Court hears appeal on ‘Pharma Bro’ Shkreli’s fraud case

Business
Martin Shkreli

FILE – In this Aug. 15, 2017 file photo, Martin Shkreli is interviewed by Maria Bartiromo during her “Mornings with Maria Bartiromo” program on the Fox Business Network, in New York. A federal appeals court in New York City is considering whether the securities fraud conviction against Shkreli, the former drug company executive known as “Pharma Bro” should be thrown out. An attorney Shkreli urged the court to overturn a 2017 guilty verdict for Shkreli, claiming the trial judge gave confusing instructions to the jury about the law. A prosecutor insisted the instructions were proper. (AP Photo/Richard Drew, File)

NEW YORK (AP) — A federal appeals court heard arguments Friday over whether the securities fraud conviction against former drug company CEO Martin Shkreli, known as “Pharma Bro,” should be thrown out.

Defense attorney Mark Baker urged the court in New York City to overturn a 2017 guilty verdict for Shkreli, claiming that the trial judge gave confusing instructions to jurors before their deliberations about whether it needed to find his client intentionally set out to cheat investors.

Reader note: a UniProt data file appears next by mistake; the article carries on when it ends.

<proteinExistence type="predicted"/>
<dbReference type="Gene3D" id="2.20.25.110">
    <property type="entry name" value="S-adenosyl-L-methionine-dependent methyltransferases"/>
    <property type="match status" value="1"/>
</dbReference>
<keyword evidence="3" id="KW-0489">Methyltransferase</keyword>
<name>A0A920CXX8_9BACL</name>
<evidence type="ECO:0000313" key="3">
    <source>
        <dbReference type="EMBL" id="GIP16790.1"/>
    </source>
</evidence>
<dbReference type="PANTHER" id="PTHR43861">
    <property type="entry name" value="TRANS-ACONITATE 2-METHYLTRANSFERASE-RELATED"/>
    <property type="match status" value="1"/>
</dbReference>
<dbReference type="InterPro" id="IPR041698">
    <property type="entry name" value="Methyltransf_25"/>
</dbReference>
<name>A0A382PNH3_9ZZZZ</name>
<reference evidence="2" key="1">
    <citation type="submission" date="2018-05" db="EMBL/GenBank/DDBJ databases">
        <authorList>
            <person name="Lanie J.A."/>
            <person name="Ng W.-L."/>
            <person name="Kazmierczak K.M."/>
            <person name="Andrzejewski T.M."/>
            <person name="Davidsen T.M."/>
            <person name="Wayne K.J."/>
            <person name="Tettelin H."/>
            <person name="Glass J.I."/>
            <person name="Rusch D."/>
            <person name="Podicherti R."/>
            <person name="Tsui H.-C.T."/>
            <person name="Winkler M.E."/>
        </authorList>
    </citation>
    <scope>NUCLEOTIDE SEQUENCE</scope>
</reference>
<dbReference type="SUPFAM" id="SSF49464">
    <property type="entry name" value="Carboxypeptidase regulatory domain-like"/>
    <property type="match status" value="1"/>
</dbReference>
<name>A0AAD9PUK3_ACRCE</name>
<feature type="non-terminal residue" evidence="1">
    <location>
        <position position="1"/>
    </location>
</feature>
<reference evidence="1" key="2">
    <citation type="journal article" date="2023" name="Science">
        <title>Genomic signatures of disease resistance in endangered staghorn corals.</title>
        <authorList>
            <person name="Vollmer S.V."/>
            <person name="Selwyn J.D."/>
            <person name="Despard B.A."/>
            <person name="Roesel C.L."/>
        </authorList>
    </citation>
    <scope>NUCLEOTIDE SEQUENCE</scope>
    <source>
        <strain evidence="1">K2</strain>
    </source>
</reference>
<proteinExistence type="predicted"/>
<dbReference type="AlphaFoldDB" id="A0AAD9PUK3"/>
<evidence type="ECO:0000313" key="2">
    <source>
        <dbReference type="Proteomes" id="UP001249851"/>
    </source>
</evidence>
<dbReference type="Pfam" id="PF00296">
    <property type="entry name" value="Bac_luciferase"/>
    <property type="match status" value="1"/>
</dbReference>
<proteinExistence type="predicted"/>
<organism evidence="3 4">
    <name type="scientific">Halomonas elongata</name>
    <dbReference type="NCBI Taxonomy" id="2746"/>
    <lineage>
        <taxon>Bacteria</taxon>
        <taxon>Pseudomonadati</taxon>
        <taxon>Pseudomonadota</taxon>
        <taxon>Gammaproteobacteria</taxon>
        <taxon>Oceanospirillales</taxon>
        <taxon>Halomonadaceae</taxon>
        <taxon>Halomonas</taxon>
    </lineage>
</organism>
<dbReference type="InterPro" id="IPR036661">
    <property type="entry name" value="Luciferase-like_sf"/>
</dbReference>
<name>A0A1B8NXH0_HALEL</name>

Baker noted that the same jury also acquitted Shkreli on related wire fraud charges, saying, “The split verdict speaks volumes.”

Assistant U.S. Attorney Alixandra Smith argued that the instructions were proper. The court is expected to issue a written ruling at a later date.

A judge sentenced Shkreli to seven years in prison last year for his conviction on charges he looted a drug company he founded, Retrophin, of $11 million in stock and cash to pay back investors in two failed hedge funds he ran.

At the trial in federal court in Brooklyn, investors took to the witness stand to accuse him of keeping them in the dark about huge losses as his scheme unfolded. The defense argued there wasn’t any harm done because in the end all of them got rich off Retrophin stock.

Before his arrest, the 36-year-old Shkreli was best known for buying the rights to a lifesaving drug at another company in 2014 and promptly raising the price from $13.50 to $750 per pill.

He also gained notoriety for attacking critics on social media under the moniker “Pharma Bro” and for being barred from Twitter for posts about a female journalist.

Copyright 2019 The Associated Press. All rights reserved. This material may not be published, broadcast, rewritten or redistributed.

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